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China to improve diabetes care

11-07-2011 08:52 BJT

BEIJING - Diabetes is one of the diseases included in an inter-ministerial roadmap for enhanced intervention in chronic diseases that is now being drafted.

The aim is to set feasible targets, define responsibilities among stakeholders and distribute implementation guidelines, said Ji Linong, head of the Chinese Diabetes Society.

According to Ji, who participated in its drafting, the roadmap is scheduled to be implemented in five years.

By then, "problems undermining an effective diabetes response, such as the cost of equipment and insufficient insurance programs, will be better addressed, which will provide patients with more affordable treatment and reduce the nation's expenditure on healthcare," he told China Daily in an exclusive interview on Sunday, one day before China Diabetes Standard Injection Day.

There are 92.4 million diabetes sufferers in China, according to official statistics.

Usually, a diabetic is recommended to start insulin injection therapy five years after diagnosis and the medicine for blood glucose control is now covered by health insurance policies.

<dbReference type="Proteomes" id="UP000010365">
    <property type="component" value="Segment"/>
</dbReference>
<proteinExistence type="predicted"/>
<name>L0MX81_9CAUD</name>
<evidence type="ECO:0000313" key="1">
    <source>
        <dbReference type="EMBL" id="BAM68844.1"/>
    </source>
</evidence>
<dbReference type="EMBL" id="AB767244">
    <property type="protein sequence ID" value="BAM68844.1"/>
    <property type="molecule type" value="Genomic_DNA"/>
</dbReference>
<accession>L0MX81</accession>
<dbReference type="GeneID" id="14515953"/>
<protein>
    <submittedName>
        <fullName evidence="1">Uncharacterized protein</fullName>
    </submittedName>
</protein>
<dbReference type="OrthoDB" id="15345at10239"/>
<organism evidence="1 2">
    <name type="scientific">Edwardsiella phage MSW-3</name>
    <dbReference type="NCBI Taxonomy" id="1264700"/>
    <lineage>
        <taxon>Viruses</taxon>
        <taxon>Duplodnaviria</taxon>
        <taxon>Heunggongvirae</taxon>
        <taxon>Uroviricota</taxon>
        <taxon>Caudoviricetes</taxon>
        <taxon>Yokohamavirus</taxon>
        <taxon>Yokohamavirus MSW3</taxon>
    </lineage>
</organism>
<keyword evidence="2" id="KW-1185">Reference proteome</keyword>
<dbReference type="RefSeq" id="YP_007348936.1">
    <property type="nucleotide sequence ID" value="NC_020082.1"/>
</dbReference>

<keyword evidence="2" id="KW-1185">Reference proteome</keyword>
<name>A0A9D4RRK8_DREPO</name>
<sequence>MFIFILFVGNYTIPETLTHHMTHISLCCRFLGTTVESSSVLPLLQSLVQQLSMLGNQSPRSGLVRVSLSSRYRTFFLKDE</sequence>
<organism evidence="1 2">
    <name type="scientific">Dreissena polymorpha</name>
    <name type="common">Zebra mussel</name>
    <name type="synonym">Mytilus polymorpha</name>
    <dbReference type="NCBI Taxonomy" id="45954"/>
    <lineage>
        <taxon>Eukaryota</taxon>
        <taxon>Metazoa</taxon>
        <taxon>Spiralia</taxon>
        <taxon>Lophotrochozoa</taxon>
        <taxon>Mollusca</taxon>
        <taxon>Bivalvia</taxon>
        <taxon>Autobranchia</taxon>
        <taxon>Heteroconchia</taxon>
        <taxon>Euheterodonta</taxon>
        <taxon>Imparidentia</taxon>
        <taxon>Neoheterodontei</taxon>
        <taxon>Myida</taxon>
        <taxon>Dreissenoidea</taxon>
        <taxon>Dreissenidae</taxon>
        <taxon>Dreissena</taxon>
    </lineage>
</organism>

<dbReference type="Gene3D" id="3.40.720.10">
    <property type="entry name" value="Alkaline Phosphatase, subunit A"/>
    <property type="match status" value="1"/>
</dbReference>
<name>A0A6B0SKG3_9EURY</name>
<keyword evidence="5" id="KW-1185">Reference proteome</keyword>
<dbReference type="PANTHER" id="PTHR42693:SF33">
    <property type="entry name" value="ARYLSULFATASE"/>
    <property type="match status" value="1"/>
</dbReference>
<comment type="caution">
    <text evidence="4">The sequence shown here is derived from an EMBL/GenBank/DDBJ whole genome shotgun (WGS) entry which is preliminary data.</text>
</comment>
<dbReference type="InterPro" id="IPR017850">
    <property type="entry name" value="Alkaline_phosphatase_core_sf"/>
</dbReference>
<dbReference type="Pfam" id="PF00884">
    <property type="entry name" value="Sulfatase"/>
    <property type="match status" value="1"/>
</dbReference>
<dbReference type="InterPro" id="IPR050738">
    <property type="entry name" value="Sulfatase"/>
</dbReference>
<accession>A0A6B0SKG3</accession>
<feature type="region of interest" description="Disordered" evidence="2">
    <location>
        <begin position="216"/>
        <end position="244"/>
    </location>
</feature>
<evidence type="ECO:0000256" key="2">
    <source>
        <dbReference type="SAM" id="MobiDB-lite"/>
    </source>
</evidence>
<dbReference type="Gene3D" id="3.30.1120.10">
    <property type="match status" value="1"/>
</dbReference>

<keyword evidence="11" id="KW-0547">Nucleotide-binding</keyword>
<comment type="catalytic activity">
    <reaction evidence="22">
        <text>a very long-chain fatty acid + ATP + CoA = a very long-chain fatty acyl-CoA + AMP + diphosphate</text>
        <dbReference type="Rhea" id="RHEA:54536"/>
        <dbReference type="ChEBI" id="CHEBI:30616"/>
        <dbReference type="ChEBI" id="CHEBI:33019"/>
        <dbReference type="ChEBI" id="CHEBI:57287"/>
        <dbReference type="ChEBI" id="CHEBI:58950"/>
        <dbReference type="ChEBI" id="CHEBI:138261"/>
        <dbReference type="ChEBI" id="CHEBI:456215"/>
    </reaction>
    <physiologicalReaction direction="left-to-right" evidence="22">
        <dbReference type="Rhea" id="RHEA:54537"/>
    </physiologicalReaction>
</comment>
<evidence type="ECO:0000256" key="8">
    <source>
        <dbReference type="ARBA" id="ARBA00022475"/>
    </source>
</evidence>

"But the equipment necessary for injecting is still not reimbursed, which can compromise treatment efficacy," said Guo Xiaohui, deputy director of the society.

Sun Shumin, 61, began injecting insulin last year but she uses each needle, designed for one-time use, six times.

"A needle costs more than 2 yuan (31 cents), and I can't afford to discard it after only using it once," said the Beijing retiree, who requires an insulin injection three times a day and lives on a pension of around 2,000 yuan a month.

Sun, who now uses the 5-millimeter needle, said though she knows the 4-mm needle, which is more expensive, can reduce the pain but she cannot afford it.

Studies by the Chinese Diabetes Society and the US medical technology company Becton, Dickinson and Company, found that more than 60 percent of China's insulin injectors have improperly controlled blood glucose levels, largely due to improper injections.

Experts warn that reusing a needle affects the insulin dosage, which means a loss of control over blood glucose levels, so patients have a higher risk of developing complications like strokes, kidney problems, or limb amputation.

According to official statistics, the annual expenditure on diabetes on the mainland is about 13 percent of the total health expenditure - around $25 billion - of which about 80 percent goes to the treatment of complications.

"That'll be greatly reduced if the injecting equipment is covered by health insurance," said Ji.

Editor:Zhang Jianfeng |Source: China Daily

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